Built in a somewhat rural area of Hillsborough, NJ, the William Munro house is an impressive example of a symmetrical plan villa in wood and has been beautifully maintained. The house is a cube with the defining feature of engaged round pediments on three of the facades which is echoed in the cupola. The central bay of the front facade projects dramatically while the sides are flat. The first floor windows are long with simple molded surrounds, while those on the second floor are segmental arched with deep hood moldings. The simplicity of the first floor windows is warranted by the elaborate porch that encompasses the majority of the first floor. The porch itself is impressive for the contrast between its heavy cornice with brackets, panels, and central pediment, and its impossibly thin posts, which make the roof almost seem to hover. The central second floor window on the front is particularly elegant with paired segmental arched windows with a bracketed projection over the window; over this is a fancy jigsaw cut out that is a vernacular version of rococo designs. The house's entablature is tall, with pairs of c and s scroll brackets, that surround segmental arched windows. The engaged open pediments (pediments with an open molding in the bottom) have arched windows, dentils, and centrally placed bracket pairs (somewhat uncommon). The cupola is particularly fine with a strong architrave molding and brackets placed both at the top and bottom of the wall, easing the transition from roof to cupola. The repetition of shapes in this house is a model of harmonious design. Images of the richly decorated and finely preserved interior can be seen here.
Tuesday, May 3, 2016
|Frank P. Hearne House, Hannibal, MO. 1871 Photo: Mike Steele|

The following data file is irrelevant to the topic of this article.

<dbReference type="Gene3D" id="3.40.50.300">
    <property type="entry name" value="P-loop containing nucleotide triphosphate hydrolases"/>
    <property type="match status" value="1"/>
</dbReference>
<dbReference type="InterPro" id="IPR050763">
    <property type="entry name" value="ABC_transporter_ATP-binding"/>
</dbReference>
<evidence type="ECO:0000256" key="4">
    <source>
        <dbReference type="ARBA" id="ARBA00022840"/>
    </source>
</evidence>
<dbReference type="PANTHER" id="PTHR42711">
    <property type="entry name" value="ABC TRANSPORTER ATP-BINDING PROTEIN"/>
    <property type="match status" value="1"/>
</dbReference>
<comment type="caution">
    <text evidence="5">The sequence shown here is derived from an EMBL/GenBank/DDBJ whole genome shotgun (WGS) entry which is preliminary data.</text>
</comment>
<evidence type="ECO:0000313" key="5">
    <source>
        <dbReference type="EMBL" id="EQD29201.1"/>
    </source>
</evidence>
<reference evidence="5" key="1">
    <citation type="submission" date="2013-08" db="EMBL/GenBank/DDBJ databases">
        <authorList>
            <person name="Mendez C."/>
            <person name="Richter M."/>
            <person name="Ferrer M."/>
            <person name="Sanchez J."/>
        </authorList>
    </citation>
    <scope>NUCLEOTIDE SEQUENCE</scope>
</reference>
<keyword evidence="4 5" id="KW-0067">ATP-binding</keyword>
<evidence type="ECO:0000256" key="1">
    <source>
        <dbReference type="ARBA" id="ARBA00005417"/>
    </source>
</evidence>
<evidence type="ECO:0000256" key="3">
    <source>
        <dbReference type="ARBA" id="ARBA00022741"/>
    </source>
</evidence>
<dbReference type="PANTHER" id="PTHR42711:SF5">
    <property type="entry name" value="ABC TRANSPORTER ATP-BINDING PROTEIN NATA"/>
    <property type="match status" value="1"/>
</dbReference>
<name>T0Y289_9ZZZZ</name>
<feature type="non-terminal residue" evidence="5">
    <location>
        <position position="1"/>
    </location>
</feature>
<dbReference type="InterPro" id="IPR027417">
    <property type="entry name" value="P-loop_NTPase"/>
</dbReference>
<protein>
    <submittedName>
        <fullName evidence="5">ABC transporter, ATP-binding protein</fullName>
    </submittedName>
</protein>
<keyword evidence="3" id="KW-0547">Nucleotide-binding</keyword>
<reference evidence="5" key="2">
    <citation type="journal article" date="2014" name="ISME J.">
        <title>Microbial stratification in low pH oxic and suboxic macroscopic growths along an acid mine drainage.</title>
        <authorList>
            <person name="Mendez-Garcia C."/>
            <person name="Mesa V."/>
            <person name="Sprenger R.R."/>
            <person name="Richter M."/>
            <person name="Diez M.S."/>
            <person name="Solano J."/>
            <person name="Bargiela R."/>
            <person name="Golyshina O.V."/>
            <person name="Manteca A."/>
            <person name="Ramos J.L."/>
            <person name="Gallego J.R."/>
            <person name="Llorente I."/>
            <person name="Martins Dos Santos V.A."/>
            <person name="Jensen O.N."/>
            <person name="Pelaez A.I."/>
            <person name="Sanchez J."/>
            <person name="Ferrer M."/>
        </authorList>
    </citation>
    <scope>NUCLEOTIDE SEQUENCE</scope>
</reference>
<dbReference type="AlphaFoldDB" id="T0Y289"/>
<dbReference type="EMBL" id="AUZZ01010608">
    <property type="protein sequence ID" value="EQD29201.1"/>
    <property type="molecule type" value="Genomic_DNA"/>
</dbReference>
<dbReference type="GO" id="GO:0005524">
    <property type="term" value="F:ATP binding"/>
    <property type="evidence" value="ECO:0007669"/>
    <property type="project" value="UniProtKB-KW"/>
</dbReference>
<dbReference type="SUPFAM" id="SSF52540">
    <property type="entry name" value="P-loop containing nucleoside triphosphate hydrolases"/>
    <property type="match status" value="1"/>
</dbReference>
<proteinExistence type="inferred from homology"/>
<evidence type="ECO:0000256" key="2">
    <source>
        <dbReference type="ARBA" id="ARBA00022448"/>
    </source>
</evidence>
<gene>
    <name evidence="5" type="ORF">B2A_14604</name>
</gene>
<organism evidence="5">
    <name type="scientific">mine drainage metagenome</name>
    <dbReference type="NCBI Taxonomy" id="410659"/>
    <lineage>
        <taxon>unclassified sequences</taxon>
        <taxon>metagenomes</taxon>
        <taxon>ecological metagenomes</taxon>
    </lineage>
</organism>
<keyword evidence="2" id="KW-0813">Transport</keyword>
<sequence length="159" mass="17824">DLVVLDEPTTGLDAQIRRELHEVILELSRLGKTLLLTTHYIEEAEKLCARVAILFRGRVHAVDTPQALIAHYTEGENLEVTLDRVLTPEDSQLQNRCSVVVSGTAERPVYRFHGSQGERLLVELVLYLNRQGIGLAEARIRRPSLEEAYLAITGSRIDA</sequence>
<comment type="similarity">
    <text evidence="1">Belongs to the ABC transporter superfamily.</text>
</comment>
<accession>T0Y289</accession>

|Alfred Lamb House, Hannibal, MO. 1859 Photo: Mike Steele|
This lower house was built by Alfred Lamb a railroad president in 1859. Since this photo, the house has been beautifully restored by expert restoration craftsmen and is now the Belvedere Inn. It follows the five bay plan with a hip roof. The segmental arched windows on the second floor are topped with especially fancy cast iron rococo hood moldings. The porches have been restored with all their splendor. What catches my eye especially on this house though is its massive cupola, perhaps the largest cupola I have posted on this blog. The cupola is rectangular, rather than square as expected, and each bay of the cupola has two arched windows with eared surroundings and dentils. The sides are twice as long as the front. I'd imagine that given its size, it must produce a sizeable interior space that has more functionality than the typical cupola.
Sunday, May 1, 2016
|The Jesse McVeigh House, Hannibal, MO. 1885 Photo: Brandon Bartoszek|
|Photo: Amanda Baird/BlackDoll Photography|
The plan must have been popular. It seems that John Mounce beat the McVeighs in introducing this plan in his house at 207 N Maple in 1880. The Mounce house is basically identical (without the second story porch addition) although the second story windows are joined rather than separated as in the McVeigh house.
|Mounce House, 1880 Photo: Mike Steele|
|Photo: Amanda Baird/BlackDoll Photography|